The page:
Context

Capital flight is defined as consisting of (predominantly illicit) unrecorded movements of capital across borders, made up of discrepancies between the recorded sources and uses of foreign exchange, combined with the movements hidden through trade mispricing. The larger set of IFF will also include recorded flows of illicit capital, for example through money laundering.

This is only the second major volume to address IFF directly, and it is no coincidence that the Norwegian government has provided support to both. This issue, now firmly on the global policy agenda, was nowhere when Norway first began to promote it. Has any donor managed such powerful impact on any issue, through targeted, strategic interventions? And yes, full disclosure: the Tax Justice Network, too, has benefited from Norwegian funding.

The first IFF volume, Draining Development, was published by the World Bank in 2012 following a 2009 conference. Despite initial agreement, the Bank backed out of providing a full study itself and instead brought together external researchers (myself included). The resulting work remains a milestone, but is inevitably somewhat patchy given the quite disparate nature of the group.

Ajayi & Ndikumana, in contrast, have produced a volume with a good degree of coherence across the individual chapters and above all in terms of the overall arc, presumably reflecting the authors’ common AERC involvement as well as the editors’ guiding hand.

The report of the African Union and Economic Commission for Africa’s High Level Panel (HLP) on Illicit Financial Flows out of Africa, chaired by H.E. Thabo Mbeki, has already brought significant policymaker focus to the issues – including outside the continent. The HLP report was itself preceded by an IFF focus for the 2014 Tana High Level Forum on Peace and Security in Africa; and over many years, the development of a strong civil society engagement spearheaded by Tax Justice Network – Africa.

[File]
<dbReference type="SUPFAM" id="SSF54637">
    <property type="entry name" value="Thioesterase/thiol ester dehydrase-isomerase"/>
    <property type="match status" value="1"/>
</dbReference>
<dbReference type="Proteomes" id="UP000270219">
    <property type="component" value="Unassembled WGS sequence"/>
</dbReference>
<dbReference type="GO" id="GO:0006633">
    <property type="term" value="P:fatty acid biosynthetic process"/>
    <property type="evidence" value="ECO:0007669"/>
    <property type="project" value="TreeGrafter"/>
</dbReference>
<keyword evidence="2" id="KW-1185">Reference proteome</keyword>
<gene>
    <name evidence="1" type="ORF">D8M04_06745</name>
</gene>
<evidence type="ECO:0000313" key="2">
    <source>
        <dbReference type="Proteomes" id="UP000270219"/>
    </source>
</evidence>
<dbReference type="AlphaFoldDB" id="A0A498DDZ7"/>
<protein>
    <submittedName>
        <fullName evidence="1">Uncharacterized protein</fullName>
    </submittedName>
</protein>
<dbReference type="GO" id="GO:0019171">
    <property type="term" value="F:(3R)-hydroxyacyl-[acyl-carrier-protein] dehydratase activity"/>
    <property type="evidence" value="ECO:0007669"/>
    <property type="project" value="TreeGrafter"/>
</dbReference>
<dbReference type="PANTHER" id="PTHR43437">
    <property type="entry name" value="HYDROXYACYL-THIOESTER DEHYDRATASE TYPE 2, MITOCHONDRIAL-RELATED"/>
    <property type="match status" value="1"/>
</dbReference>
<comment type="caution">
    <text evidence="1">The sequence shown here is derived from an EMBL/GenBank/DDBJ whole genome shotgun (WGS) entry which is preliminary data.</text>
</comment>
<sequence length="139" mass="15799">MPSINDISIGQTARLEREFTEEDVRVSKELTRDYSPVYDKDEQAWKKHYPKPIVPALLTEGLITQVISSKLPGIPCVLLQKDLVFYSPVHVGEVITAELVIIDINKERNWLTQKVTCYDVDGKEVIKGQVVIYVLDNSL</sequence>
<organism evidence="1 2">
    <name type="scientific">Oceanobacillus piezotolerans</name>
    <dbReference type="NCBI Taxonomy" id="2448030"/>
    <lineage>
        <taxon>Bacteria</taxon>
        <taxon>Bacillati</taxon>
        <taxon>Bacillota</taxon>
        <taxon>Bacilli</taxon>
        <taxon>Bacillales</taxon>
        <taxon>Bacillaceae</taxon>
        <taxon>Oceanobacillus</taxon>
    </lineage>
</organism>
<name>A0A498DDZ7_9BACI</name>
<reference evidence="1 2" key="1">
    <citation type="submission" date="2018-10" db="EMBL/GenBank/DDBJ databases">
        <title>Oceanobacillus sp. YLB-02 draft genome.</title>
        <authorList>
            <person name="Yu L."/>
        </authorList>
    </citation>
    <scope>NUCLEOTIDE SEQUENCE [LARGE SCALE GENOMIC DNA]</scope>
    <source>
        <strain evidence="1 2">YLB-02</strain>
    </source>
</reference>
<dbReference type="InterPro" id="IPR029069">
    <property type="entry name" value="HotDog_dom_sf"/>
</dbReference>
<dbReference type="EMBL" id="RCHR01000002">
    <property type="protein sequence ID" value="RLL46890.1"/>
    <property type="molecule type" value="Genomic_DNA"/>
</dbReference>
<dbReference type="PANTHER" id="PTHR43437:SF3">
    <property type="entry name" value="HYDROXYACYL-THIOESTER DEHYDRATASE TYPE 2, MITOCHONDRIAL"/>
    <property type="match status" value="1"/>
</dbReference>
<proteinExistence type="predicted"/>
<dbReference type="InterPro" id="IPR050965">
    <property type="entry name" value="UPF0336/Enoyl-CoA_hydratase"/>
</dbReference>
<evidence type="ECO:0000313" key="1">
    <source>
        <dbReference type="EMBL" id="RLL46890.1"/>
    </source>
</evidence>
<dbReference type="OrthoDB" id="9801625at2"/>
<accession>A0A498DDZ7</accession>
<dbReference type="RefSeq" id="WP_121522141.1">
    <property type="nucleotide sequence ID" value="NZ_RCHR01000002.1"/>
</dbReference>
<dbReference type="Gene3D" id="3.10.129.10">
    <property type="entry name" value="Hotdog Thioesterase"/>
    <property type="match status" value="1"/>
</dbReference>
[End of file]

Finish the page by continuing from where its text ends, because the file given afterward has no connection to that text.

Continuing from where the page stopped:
And so the new volume represents further evidence of African leadership on these issues, in the research sphere also. But its contribution is greater than this.

Major findings

First, the book provides updated (Ndikumana & Boyce) estimates of the scale of capital flight from the continent over four decades. In the context of inevitable difficulties of estimating from data anomalies, things which are deliberately hidden – as well as general weaknesses of data quality and/or availability – these are the leading time-series estimates available (more on the question of estimates below).

Ndikumana slide1 The book’s major contributions lie in the analysis of the determinants, and as importantly the non-determinants, of capital flight. The non-determinants include:

  • risk-adjusted returns (chapter 2: Ndikumana, Boyce & Ndiaye);
  • ‘orthodox’ monetary policy (high interest rates in particular – chapter 6: Fofack & Ndikumana);